Mostly self-taught. I learned some basics as far as music via K-12 education and have played the guitar on and off for the 30+ years since high school. On vs. off for the past few.
The big boosts for me have been the computer and joining some jams.
Learned the hard way
Started in 1963 with a chord book and a Silvertone guitar with an action you could drive a truck under. Used a home stereo for an amp. I'm still learning though. Later of course I would seek out good players and pick their brains. That was a hard thing to to do. These days you can get all of that from the internet. What a great thing that is.
Combination for me. Paid, one-on-one instruction, DVDs, books and the internet. I'm a pretty good self starter so learning on my own has helped quite a bit but I don't think that anything I've done on my own can replace what I've learned in a one-on-one setting with an instructor. You get instant feedback and you're able to make music with another guitarist.
I met this old guy down the end of my street where the roads crossed...
Gonna have to pay him back someday too.
That's my personal theory for why the Southern half of the state of Louisiana is sinking into the Gulf, causing all this flooding.
Seems we got a lot of great guitarists, too many one might say, many of whom have that weight of debt yet to pay.
DVDs? Why, they hadn't invented the pencil yet, when I started playing. I'd say we used cat gut for strings, but they hadn't invented cats either.
After 8 or so years I still don't think I've learned how to play
But the noises that I am able to make are all self taught.
i learned from my uncle.he taught me how to pick old country..ernest tubb,roy acuff and i went on from there and basically taught myself since the mid sixties.i,m more of a hobbyist.i could play in a band,but not that dedicated.
Everything about guitars I learned on my own. I learned to read music when I was 8. My first guitar was a used 86 MIJ squier strat. Over the years I learned to to do my own setups, rewiring, ect. I met a man in my early teens who worked at a small guitar store repairing guitars. He wrote me out the instructions to do a refinishes. After a few cheap bodies used for the sake of learning the art I got that down too. I had an accident at work about 7 years ago, damaged my left arm beyond repair. I spent the time I was unable to play learning everything their is about building, repairing, and refinishing guitars. Now I run a mod shop out of my home during my spair time. I'm also playing again. I've made 40 guitars from scratch, repaired hundreds, and played hundreds more. I'm currently rebuilding my grandfather's 1950 Broadcaster. I'm doing it back to origional so i'm in the market for origional parts.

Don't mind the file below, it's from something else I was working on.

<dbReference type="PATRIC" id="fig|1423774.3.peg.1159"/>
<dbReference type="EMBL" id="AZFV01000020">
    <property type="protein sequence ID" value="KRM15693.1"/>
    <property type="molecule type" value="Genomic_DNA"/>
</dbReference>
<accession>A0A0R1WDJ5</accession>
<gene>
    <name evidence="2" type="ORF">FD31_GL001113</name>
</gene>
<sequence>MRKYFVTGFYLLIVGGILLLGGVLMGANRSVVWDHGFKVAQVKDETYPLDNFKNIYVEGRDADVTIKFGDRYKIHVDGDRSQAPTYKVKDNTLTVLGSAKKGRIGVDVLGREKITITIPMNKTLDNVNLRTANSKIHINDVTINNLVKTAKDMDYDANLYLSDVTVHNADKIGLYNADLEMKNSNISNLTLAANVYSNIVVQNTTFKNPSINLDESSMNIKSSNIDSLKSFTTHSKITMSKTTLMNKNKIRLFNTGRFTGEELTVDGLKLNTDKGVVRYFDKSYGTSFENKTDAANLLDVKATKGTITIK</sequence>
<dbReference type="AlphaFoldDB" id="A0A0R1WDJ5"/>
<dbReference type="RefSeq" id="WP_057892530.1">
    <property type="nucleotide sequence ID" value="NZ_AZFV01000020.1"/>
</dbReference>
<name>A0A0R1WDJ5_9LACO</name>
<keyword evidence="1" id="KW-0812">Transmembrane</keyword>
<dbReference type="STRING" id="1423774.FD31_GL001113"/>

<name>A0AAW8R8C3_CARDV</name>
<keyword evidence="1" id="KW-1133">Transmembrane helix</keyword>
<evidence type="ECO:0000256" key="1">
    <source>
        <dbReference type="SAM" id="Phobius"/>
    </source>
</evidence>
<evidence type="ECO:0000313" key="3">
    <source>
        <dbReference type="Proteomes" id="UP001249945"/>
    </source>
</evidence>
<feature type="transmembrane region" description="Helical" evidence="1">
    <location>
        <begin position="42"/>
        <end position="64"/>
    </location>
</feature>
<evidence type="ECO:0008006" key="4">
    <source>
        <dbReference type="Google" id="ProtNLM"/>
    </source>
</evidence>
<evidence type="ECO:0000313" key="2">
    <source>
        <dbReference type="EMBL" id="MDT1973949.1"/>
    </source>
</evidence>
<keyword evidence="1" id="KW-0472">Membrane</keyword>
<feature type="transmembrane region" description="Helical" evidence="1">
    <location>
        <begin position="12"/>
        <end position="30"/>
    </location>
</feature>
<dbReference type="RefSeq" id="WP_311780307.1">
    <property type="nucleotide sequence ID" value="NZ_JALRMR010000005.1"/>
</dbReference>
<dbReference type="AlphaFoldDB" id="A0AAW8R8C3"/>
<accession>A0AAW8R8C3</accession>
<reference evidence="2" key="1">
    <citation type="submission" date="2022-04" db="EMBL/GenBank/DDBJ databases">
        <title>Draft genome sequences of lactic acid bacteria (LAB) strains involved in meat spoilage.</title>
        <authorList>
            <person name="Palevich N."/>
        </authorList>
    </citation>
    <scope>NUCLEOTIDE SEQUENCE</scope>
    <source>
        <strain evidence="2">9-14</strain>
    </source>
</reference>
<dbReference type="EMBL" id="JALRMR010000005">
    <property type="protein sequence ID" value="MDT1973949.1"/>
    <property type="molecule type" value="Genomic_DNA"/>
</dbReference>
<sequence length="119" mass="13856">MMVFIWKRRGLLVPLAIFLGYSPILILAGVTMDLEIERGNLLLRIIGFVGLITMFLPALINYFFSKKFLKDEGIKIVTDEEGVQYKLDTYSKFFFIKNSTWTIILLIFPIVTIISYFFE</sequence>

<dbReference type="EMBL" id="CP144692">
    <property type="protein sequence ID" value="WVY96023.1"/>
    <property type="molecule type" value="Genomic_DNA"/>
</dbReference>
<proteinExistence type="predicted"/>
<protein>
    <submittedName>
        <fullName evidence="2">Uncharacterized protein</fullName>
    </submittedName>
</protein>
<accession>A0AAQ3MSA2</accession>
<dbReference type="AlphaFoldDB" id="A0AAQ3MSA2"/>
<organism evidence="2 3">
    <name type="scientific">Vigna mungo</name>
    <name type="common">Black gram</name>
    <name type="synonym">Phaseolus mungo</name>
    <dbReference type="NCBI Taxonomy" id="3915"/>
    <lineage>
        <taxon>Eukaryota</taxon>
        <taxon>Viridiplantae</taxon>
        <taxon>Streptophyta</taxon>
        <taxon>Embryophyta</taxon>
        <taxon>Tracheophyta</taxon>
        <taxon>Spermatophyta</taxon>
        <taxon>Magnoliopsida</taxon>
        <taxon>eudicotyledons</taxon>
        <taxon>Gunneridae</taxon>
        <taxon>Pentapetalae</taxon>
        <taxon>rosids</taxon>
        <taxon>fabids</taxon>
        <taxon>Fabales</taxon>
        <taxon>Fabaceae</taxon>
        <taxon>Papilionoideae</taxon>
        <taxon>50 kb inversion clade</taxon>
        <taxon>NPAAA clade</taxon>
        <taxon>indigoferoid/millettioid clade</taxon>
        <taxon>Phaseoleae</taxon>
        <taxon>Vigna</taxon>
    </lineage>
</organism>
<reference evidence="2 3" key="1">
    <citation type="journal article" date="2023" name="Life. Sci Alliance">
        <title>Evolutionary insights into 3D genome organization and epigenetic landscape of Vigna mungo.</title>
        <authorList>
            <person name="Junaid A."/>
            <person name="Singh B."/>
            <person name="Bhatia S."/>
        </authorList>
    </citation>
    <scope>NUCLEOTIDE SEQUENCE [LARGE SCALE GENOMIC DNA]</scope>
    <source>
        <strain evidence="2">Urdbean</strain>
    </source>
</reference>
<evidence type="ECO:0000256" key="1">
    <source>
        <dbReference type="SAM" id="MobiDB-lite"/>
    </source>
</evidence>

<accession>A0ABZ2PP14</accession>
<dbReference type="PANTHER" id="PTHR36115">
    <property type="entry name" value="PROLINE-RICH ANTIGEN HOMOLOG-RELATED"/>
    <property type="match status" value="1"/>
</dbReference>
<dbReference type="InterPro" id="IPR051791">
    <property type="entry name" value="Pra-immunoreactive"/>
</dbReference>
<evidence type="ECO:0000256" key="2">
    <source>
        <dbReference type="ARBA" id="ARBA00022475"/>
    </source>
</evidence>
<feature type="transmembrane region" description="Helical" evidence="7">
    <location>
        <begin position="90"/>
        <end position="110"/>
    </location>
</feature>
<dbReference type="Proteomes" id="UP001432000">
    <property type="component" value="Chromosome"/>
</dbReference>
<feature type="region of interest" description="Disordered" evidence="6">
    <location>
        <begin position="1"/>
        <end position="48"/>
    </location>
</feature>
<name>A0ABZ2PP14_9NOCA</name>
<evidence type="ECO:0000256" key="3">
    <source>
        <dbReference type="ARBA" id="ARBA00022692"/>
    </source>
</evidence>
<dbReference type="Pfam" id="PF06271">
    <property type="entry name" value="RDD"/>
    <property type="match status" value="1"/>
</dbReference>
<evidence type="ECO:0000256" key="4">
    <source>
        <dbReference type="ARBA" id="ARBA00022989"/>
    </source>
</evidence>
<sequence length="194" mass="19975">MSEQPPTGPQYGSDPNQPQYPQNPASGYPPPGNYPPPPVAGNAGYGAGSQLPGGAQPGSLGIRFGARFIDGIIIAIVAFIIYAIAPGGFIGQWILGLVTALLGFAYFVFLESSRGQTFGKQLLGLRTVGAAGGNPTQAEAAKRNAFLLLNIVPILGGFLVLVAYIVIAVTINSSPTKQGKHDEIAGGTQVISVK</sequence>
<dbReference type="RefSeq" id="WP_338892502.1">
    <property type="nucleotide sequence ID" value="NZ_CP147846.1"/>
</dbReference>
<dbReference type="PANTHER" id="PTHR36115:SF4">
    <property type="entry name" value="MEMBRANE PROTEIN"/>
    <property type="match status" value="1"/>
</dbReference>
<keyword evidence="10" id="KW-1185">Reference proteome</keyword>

Took a course for half my 7th grade year. (1974). Ran the bars with my hillbilly Uncle 'till '82 playing backup for him (just acoustic country type stuff). Then I would play, get frustrated & drunk and not play for years. Then repeat.
Fast forward to 2002. Made some big changes & got right right with The Lord and now I'm doing things I never thought I would be doing with a guitar.
I am self taught up to this point but I am looking for the right Jedi master to try and unteach all my bad habits.
Sort of an add on and not ment to be a high-jack, but at what point can you call yourself a guitar player?
1963, some ladies at church started giving guitar lessons. I took for a few months but then my parents (with 8 kids) couldnt afford lessons anymore. Then the Beatles appeared on the Ed Sullivan show and I was hooked. I taught myself after that to play Beatles' songs and expanded my repetoire to most kinds of music. I dont think there has been a day since early 1964 that I havent played. I take one of my guitars with me wherever I travel. I have learned best when I am around other guitar players. I always learn something new.